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CARPE is a regional project funded by the United States Agency for International Development (USAID). Its long-term goal is to reduce the deforestation rate of tropical forests in the Congo basin and conserve their biodiversity. Activities cover Cameroon, the Central African Republic, the Congo, the Democratic Republic of the Congo (former Zaire), Equatorial Guinea and Gabon.
To achieve these goals, CARPE has identified eight main emphasis areas. One area focuses on an examination of the actual and potential role of non-wood forest products (NWFPs) in the better management of forests in Central Africa. The objectives are to: identify the sector's potential to mitigate deforestation; identify the "most promising" products and exploitation systems; and foster conditions that are conducive to the above.
In Central Africa, there is a long tradition in the utilization of NWFPs, with bushmeat and edible forest vegetables as the most important forest outputs in value terms. Locally important NWFPs include rattan, wild fruits, medicinal plants, nuts and forest-gathered fibres. NWFPs can contribute significantly to local people's food supplies as well as being a source of income. Indeed, many NWFPs are consumed at the subsistence level.
Much research and development work has been conducted on NWFP utilization and conservation, including the development of better assessment techniques of the NWFP base, evaluation of their socio-economic importance and compilation of trade statistics in and from the region; domestication of key NWFPs such as "bush mango" (Irvingia sp. for its fruit and kernels) and Prunus africana; and improving marketing and trade practices for key NWFPs.
Centre de Reproduction d'Arts Négros, Cameroun
Nevertheless, despite the socio-economic importance of NWFPs, the sector has tended to be neglected or overlooked by owners, land-use planners and decision-makers. There are considerable gaps in knowledge regarding the correct botanical identification of many resources, management systems that are in harmony with timber-oriented practices, production and trade and sustainable utilization. Moreover, the forest legislation framework is inadequate to address the development potential of NWFPs.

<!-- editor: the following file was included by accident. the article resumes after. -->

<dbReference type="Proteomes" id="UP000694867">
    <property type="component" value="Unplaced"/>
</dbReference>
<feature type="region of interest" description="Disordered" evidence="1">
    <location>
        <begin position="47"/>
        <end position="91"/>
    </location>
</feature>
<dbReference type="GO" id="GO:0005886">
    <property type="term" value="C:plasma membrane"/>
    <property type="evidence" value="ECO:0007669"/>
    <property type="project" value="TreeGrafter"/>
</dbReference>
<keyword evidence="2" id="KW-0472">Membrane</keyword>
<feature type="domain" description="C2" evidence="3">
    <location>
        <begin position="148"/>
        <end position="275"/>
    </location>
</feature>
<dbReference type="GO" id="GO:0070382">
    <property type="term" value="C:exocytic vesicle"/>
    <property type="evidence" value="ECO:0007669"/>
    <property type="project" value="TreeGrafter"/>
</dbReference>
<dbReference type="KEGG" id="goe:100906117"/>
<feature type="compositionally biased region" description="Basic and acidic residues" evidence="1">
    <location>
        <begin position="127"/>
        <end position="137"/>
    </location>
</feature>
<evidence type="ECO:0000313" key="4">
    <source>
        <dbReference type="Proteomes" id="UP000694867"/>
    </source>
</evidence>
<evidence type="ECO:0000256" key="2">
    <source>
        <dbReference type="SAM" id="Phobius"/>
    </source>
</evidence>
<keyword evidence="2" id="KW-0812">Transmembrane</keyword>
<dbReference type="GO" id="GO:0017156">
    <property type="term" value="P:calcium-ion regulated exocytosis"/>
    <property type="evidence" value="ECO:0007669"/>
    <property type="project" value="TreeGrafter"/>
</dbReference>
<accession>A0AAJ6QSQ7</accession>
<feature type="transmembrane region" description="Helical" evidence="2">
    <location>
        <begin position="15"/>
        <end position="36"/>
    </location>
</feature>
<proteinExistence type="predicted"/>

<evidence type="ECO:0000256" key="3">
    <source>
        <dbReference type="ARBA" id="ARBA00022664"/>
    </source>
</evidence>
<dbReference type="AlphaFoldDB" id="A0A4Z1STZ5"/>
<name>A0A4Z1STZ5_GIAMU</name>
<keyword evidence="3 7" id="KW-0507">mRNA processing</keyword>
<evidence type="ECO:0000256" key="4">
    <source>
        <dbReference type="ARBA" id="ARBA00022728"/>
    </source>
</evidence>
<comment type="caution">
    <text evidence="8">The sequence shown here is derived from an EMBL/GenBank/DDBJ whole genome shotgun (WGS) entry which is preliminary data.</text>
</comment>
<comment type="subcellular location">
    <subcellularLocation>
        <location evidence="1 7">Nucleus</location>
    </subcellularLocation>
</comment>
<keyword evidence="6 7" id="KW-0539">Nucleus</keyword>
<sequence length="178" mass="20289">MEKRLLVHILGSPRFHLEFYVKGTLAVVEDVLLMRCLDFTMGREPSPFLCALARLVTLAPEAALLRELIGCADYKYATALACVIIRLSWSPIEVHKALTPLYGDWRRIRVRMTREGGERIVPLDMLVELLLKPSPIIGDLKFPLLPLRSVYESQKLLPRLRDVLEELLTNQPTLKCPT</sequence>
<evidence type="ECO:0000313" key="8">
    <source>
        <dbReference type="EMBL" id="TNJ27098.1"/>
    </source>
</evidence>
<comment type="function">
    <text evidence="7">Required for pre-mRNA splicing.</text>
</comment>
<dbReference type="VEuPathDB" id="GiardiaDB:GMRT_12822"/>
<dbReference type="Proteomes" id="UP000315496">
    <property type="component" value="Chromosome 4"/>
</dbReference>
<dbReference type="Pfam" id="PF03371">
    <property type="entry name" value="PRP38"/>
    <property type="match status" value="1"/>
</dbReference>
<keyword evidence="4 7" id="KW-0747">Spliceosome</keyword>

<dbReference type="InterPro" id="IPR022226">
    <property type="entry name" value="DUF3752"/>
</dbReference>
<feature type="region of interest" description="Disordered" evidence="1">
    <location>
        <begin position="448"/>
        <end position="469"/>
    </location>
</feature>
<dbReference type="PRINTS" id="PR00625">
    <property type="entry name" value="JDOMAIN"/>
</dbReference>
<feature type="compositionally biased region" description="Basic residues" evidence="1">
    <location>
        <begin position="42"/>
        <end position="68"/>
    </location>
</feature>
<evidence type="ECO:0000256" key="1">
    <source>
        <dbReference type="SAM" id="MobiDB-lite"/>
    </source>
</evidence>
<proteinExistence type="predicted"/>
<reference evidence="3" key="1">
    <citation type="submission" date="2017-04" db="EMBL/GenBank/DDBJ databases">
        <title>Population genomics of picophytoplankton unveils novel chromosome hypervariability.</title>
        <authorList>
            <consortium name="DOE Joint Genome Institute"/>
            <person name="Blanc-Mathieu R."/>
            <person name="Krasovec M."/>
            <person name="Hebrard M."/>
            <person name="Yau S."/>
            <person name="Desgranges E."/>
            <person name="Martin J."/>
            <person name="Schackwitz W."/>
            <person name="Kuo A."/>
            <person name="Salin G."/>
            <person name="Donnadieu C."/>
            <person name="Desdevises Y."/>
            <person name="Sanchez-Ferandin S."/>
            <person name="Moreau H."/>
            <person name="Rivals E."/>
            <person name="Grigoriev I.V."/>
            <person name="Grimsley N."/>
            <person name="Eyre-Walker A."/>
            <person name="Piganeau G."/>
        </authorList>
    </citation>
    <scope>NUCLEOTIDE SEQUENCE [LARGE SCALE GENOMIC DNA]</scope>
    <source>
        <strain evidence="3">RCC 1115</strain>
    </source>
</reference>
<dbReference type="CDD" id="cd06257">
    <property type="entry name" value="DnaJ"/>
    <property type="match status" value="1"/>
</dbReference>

Against this background CARPE gathered a large audience of national and international experts in the various fields of NWFP development to take stock of NWFP initiatives and propose concrete action for the future. From 10 to 15 May 1998, the United States Forest Service held the International Expert Workshop on Non-wood Forest Products in Central Africa, at Limbe Botanic Garden in Cameroon, with support from CARPE, the Food and Agriculture Organization of the United Nations (FAO) and Limbe Botanic Garden.
The workshop focused on NWFPs of plant origin and discussions excluded wood products and vertebrates (bushmeat hunting, trophy hunting and the live animal trade). While wildlife use is a key issue in the region, it was felt that it should be the focus of a similar initiative from experts in this field.
The workshop brought together over 60 regional and international experts to:
Given the two main goals of sharing experiences and knowledge and identifying priority actions for the sustainable use of NWFPs, the workshop was structured around two components: a series of 20-minute presentations by workshop participants that were selected as being characteristic of the state of the NWFP sector across the Congo basin; and a set of working groups designed to identify short- to medium-term actions that would build on past and ongoing activities to promote the sustainable use of NWFPs.
Presentations and working groups were organized in terms of four focus areas: ecological issues; socio-political issues; market-economic issues; and networking and information exchange issues. Clearly the boundaries around these components are somewhat hazy and interconnections and interdependencies abound; yet, they do provide the opportunity for focused discussion on the state of knowledge within each area and a prioritization of future actions. The thread binding together each of these focus areas is the common desire to promote the sustainable use of NWFPs to benefit local communities and conserve forest biodiversity. This core message was voiced by all participants throughout the workshop and constituted a challenge to all involved to find ways to combine a concern for people's livelihoods with the need to conserve biodiversity when discussing the importance, values and management of NWFPs in the Congo basin.
The following points summarize the key lessons learned from three of the focus areas:
Ecological. Methods for baseline data collection and monitoring of NWFPs must be developed and individuals responsible for their management must be trained in their use if NWFPs are to be managed sustainably in the wild.